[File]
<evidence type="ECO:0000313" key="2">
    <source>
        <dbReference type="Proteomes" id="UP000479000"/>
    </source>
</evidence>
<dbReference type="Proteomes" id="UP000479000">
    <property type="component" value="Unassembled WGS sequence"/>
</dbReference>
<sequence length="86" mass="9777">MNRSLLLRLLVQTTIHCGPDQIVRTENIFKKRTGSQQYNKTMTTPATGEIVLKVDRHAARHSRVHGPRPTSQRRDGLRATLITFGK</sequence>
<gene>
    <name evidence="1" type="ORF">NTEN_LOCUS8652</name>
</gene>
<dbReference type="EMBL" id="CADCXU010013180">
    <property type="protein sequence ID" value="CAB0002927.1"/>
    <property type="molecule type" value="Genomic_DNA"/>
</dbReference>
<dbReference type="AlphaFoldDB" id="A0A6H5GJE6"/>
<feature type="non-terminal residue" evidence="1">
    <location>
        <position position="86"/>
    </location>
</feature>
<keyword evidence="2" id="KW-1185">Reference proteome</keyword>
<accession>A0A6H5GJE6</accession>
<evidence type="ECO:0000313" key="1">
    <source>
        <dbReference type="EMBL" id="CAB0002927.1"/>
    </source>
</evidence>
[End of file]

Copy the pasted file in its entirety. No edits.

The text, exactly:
<evidence type="ECO:0000313" key="2">
    <source>
        <dbReference type="Proteomes" id="UP000479000"/>
    </source>
</evidence>
<dbReference type="Proteomes" id="UP000479000">
    <property type="component" value="Unassembled WGS sequence"/>
</dbReference>
<sequence length="86" mass="9777">MNRSLLLRLLVQTTIHCGPDQIVRTENIFKKRTGSQQYNKTMTTPATGEIVLKVDRHAARHSRVHGPRPTSQRRDGLRATLITFGK</sequence>
<gene>
    <name evidence="1" type="ORF">NTEN_LOCUS8652</name>
</gene>
<dbReference type="EMBL" id="CADCXU010013180">
    <property type="protein sequence ID" value="CAB0002927.1"/>
    <property type="molecule type" value="Genomic_DNA"/>
</dbReference>
<dbReference type="AlphaFoldDB" id="A0A6H5GJE6"/>
<feature type="non-terminal residue" evidence="1">
    <location>
        <position position="86"/>
    </location>
</feature>
<keyword evidence="2" id="KW-1185">Reference proteome</keyword>
<accession>A0A6H5GJE6</accession>
<evidence type="ECO:0000313" key="1">
    <source>
        <dbReference type="EMBL" id="CAB0002927.1"/>
    </source>
</evidence>